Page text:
Breckenridge officials, business owners voice concerns about Oktoberfest aftermath
While described by some as one of the more “tame” Oktoberfests in recent memory, some business owners on Breckenridge’s Main Street still say they were negatively impacted by the festival.
Once the event ended, those who participated flowed out into downtown Breckenridge, many of them intoxicated, some causing issues for local businesses. At Wednesday’s town council meeting Mayor Eric Mamula, a business owner on Main Street, told the Council something had to be done.
“Saturday night of Oktoberfest is awful for a lot of the businesses on Main Street. I know it’s an important event for the town, but there has to be some assistance given rather than unleashing all the drunk people after 6 o’clock into the community,” Mamula said.
After Oktoberfest ended, attendees were throwing up and breaking things near establishments downtown, Mamula said. He said one person even defecated near his business.
According to Mamula, this has always been a bad event for retailers downtown, with some closing their doors early the day of the event due to previous negative experiences.
The Mountain Goat Clothing Co. is one of those businesses and closed at 5 p.m. to avoid the drunken crowds. Owner Pete Meltzer said the shop used to close at 6 p.m. on Saturdays, but now closes earlier after past negative experiences with people bringing beer into his high-end clothing store despite being asked not to. He describes the weekend being historically taxing for him and his wife, as they are the only two employees of the store.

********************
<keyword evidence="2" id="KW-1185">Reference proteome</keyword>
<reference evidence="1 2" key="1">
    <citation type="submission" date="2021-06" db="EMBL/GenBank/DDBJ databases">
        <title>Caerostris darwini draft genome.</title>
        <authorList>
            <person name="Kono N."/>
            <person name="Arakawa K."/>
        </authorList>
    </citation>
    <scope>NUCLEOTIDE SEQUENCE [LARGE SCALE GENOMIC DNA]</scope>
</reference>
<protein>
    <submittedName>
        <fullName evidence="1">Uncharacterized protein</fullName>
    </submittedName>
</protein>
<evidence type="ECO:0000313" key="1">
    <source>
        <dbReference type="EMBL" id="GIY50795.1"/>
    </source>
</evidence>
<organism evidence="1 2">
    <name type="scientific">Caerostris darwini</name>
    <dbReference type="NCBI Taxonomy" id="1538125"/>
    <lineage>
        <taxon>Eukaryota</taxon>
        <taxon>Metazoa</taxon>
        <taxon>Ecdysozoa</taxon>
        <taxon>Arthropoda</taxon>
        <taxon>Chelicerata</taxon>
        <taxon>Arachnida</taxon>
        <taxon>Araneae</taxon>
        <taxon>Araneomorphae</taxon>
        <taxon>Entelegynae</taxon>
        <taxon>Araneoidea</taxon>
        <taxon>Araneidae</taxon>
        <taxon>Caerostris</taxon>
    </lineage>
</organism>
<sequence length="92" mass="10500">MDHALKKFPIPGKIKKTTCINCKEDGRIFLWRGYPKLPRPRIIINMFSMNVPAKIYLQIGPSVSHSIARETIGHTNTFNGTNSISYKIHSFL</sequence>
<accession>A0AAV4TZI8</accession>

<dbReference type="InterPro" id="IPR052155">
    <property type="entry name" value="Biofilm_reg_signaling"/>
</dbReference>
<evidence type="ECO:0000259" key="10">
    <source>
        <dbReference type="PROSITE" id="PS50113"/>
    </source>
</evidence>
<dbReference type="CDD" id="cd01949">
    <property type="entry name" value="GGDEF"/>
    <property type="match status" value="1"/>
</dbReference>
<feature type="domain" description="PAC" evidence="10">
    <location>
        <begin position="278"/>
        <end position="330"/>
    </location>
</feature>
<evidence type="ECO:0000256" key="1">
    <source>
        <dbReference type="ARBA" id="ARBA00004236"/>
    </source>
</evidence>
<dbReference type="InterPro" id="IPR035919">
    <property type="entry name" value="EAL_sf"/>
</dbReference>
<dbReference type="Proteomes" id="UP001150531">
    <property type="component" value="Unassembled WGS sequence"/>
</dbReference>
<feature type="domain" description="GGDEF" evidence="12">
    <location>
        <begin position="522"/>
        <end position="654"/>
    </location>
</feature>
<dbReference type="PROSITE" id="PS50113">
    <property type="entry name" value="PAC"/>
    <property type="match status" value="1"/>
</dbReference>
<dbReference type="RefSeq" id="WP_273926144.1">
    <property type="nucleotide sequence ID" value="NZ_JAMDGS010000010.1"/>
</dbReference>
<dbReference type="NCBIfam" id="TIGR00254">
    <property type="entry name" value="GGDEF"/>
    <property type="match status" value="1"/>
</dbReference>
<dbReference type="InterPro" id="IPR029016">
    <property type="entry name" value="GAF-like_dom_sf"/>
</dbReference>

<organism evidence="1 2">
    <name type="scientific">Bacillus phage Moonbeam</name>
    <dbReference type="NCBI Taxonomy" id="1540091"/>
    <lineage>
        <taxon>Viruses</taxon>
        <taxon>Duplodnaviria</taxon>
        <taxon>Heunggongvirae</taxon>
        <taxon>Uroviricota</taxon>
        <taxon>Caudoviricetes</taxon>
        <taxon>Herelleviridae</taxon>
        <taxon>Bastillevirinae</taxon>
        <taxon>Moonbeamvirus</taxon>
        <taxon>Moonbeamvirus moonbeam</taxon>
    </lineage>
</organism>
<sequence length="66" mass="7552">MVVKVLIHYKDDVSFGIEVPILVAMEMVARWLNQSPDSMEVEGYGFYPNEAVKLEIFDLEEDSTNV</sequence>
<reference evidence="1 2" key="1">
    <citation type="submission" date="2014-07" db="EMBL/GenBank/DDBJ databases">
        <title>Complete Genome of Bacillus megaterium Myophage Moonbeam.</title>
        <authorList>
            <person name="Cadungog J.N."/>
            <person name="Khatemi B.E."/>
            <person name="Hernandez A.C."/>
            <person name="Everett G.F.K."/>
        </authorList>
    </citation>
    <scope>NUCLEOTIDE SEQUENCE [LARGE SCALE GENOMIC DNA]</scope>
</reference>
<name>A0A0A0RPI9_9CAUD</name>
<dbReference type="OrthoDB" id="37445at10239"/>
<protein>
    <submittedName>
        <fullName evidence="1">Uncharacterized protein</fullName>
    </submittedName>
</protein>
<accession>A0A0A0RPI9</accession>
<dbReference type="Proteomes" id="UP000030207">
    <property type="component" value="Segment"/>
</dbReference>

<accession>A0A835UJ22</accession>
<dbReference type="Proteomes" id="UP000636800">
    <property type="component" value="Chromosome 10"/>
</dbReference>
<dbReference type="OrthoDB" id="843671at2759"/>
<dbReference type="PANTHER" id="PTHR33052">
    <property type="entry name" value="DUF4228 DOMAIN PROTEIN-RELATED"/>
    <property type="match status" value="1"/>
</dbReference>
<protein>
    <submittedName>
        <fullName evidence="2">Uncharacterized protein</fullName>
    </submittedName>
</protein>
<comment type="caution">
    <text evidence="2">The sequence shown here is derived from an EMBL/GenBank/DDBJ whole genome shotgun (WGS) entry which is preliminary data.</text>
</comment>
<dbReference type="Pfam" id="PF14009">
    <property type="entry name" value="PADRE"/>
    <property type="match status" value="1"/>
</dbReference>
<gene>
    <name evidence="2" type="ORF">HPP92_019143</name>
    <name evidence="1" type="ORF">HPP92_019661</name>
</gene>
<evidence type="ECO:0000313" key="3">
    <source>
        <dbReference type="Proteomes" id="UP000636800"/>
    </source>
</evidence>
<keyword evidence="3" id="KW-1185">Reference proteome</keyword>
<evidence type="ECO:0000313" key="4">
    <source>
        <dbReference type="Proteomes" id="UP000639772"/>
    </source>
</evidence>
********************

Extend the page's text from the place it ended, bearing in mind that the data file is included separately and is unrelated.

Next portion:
“When the event breaks up, and people don’t have the streets to be on anymore, a higher percentage of people come into shops that are under the influence of alcohol and just obnoxious,” Meltzer said.
On top of that, Meltzer said the shop typically brings in more revenue on the weekends before and after Oktoberfest as opposed to the weekend of the event. Other business owners who had their establishments closed that night returned to them Sunday morning to find other surprises.
Brad Wynn, the owner of Peak-A-Boo Toys, returned to his store Sunday morning to find the bench in front of his establishment had been broken.
“Every year it’s something: something is busted or there’s a fight,” Mamula said. “It’s just not something we deal with at any other point during the year.”
Mamula and other members of council also had concerns about the number of dogs at the event, which is supposed to be pet-free.
Some business owners only reported finding empty bottles around their establishments and others said this year was not nearly as crazy compared to previous years.
Breckenridge resident Jeffrey Ararat said he has both participated and volunteered at the event over the last 10 years and said this year’s Oktoberfest was the tamest yet. With security present this year, he said it seemed as though there was less violence and conflict among drunk patrons.
Breckenridge Police public information officer Colleen Goettelman said the station received no more reports of drunk and disorderly activity than they usually would during an Oktoberfest weekend.
Some councilmembers suspected that Oktoberfest attendees were not just getting drunk off of the locally offered beers.
“From my experience, it’s not them drinking Breck Brewery beers at the event, it’s what they’re bringing in their backpacks.” Councilperson Jay Beckernman said.
The Breckenridge Tourism Office, which runs Oktoberfest, is currently in the midst of completing its formal debrief, according to Melissa Andrews the office’s public relations director. For the debrief, the office will seek input on how the event went from the town’s operating departments, volunteers, representatives, businesses and community members. That survey went out earlier this week, Andrews said.
These special events help fund the Breckenridge Tourism Office. Last year the organization pulled in nearly $611,000 from special events.
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